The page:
By TIM ROWLAND
The Town of Moriah gave its blessing last week to a plan that would transfer more than 800 acres — including the storied Broughton Ledges, once a favorite of Northeastern rock climbers — from a Westport conservation group to the state.
The Eddy Foundation hopes to eventually sell the tract, known as Parch Pond, to the state and use the proceeds to protect more land in the Split Rock Wildway, said board member John Davis. The Wildway is a continuous forest between Lake Champlain and the High Peaks offering wildlife safe passage along their traditional migratory paths.
Parch Pond offers a picturesque lake framed by mountains and evergreens and a diverse forest east of the Northway and west of Port Henry on Ensign Pond Road. It was once renowned for its 200-foot cliffs that offered challenging rock climbing.
Dominic Eisinger, a member of the Adirondack Climbing Coalition, said that Broughton Ledges was popular in the 1970s among some of the best climbers in the Northeast, and he expects it will be again if the state agrees to the sale.
Due to its difficulty, Eisinger said Broughton Ledges would be a destination for more hard-core climbers, as opposed to people just learning sport. The Ledges offers Yosemite-like crack climbing, where climbers ascend by jamming fingers, toes, knees and fists into fissures in the rock.
It potentially has 50 to 70 routes, many of which have not been climbed. “It’s not in any of the guidebooks, and mostly climbers hear about it through word of mouth,” Eisinger said.
Parch Pond itself is an attractive destination for nonclimbers, Davis said. The Eddy Foundation is currently partnering with Champlain Area Trails to cut routes to both the pond and the cliffs, which would have a one-way distance of about 1.5 miles and 2 miles respectively, Davis said.
The state has yet to agree to buy the Parch Pond property, but representatives of the Eddy Foundation told the town board that they hope it will be an appealing addition to the forest preserve in part because it’s just 12 miles from the Frontier Town campground in which the Department of Environmental Conservation has invested heavily.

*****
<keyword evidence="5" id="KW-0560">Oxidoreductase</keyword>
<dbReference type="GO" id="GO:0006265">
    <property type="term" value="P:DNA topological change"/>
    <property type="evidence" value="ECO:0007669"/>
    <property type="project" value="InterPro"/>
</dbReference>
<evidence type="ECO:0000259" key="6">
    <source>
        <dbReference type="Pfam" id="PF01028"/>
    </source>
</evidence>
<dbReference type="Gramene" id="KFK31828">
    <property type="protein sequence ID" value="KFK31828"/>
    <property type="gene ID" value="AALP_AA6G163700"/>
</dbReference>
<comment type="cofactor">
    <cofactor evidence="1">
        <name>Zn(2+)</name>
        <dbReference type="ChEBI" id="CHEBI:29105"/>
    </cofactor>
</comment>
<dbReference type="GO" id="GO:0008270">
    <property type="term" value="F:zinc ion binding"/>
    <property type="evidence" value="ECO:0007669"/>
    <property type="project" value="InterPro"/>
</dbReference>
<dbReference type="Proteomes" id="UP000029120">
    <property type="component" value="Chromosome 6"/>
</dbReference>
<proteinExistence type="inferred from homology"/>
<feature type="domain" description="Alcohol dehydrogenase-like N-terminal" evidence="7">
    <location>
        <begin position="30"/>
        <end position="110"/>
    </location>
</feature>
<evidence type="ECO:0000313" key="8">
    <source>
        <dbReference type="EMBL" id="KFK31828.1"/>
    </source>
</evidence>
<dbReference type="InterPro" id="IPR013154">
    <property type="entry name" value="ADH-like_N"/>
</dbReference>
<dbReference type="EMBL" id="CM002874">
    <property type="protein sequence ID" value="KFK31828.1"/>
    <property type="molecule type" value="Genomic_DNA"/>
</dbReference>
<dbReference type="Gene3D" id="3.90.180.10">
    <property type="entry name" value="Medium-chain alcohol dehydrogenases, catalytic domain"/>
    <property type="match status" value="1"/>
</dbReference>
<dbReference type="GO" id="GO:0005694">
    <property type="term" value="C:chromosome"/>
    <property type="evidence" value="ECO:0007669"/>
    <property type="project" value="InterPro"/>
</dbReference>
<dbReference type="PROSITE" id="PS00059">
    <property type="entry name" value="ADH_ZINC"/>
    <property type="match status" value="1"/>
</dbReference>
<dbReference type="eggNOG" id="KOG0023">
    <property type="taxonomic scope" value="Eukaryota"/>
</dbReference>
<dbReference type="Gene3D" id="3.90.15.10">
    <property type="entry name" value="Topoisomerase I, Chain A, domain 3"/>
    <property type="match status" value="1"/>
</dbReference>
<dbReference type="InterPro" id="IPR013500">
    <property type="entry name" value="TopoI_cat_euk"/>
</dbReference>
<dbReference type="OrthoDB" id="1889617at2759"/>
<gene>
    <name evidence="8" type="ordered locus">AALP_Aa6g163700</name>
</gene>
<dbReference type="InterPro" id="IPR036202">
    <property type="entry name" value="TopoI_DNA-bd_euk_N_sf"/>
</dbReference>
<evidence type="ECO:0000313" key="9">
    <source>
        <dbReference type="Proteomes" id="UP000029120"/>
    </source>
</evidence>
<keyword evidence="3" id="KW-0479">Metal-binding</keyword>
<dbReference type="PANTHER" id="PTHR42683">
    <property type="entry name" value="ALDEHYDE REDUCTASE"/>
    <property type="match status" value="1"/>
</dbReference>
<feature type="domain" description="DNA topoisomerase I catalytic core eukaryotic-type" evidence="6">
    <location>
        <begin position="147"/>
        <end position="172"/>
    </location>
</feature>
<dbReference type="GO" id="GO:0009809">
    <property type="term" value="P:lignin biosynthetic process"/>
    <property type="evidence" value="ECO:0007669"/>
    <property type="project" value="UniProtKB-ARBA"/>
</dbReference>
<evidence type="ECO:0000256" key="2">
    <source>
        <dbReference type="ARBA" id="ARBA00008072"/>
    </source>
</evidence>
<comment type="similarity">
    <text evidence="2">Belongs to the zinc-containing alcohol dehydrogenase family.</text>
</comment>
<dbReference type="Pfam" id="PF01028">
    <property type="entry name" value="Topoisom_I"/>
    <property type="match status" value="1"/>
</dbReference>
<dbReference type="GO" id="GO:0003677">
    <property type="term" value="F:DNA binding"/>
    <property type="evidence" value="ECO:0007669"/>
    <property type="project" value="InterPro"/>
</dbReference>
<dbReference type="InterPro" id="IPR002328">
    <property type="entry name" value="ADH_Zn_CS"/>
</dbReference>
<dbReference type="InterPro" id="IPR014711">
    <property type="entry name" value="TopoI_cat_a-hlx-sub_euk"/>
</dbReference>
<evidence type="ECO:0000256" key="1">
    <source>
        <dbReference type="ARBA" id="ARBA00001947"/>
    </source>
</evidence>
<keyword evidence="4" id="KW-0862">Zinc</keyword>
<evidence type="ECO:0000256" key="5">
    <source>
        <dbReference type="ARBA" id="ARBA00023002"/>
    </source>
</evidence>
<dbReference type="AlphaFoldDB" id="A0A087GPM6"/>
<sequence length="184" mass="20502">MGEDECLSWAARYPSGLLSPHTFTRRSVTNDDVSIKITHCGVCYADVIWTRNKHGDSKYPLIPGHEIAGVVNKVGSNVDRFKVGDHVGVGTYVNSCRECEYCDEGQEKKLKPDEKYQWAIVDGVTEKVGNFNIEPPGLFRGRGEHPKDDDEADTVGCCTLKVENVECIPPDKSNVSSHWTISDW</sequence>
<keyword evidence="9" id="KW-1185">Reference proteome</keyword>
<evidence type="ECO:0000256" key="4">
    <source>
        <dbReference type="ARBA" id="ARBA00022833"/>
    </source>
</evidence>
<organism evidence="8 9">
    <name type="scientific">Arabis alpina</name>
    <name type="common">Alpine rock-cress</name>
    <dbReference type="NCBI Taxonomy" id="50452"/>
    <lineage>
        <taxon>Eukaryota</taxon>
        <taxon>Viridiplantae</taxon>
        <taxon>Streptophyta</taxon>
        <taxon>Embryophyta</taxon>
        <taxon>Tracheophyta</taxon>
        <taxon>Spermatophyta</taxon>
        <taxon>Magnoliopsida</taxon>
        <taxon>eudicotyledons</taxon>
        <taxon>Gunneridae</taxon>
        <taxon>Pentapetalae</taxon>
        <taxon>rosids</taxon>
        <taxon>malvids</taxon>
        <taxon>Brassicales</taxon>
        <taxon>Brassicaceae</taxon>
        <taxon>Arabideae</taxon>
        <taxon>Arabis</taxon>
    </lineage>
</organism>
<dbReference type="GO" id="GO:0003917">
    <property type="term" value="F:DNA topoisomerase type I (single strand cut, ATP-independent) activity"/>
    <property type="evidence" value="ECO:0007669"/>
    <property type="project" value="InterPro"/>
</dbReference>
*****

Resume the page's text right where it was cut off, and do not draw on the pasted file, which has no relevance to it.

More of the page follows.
“Some of these visitors will be looking to escape the crowds,” said foundation representative Tricia Bhatia.
Frontier Town is viewed as a southern gateway to the High Peaks, but also as a way to funnel outdoor enthusiasts into more sparsely used regions of the park. That would include the Hammond Pond Wild Forest, where the state has planned to build out the existing trail system, including a hike over selfie-worthy Bloody Mountain.
Eddy believes Parch Pond, with its mountain views, is a jewel as well. The property is open to the public now, and Davis said old woods roads make it relatively easy to for hikers to get to the pond. Davis said the sale to the state would serve a further purpose in that Eddy would be able to use the revenue to focus on protecting more land in the Split Rock Wildway, a wildlife corridor connecting Lake Champlain with the High Peaks.
By law, the state would not be able to buy the land for the forest preserve without town approval. But based on tax formulas, Moriah Board Member Matt Brassard said approval was a “no brainer.” Like the previous, private owner, Eddy has the land enrolled in a state forest management program that lowers its taxes. If the land is purchased by the state, the state will pay full freight, roughly doubling the amount on school and tax revenue that Moriah will receive.
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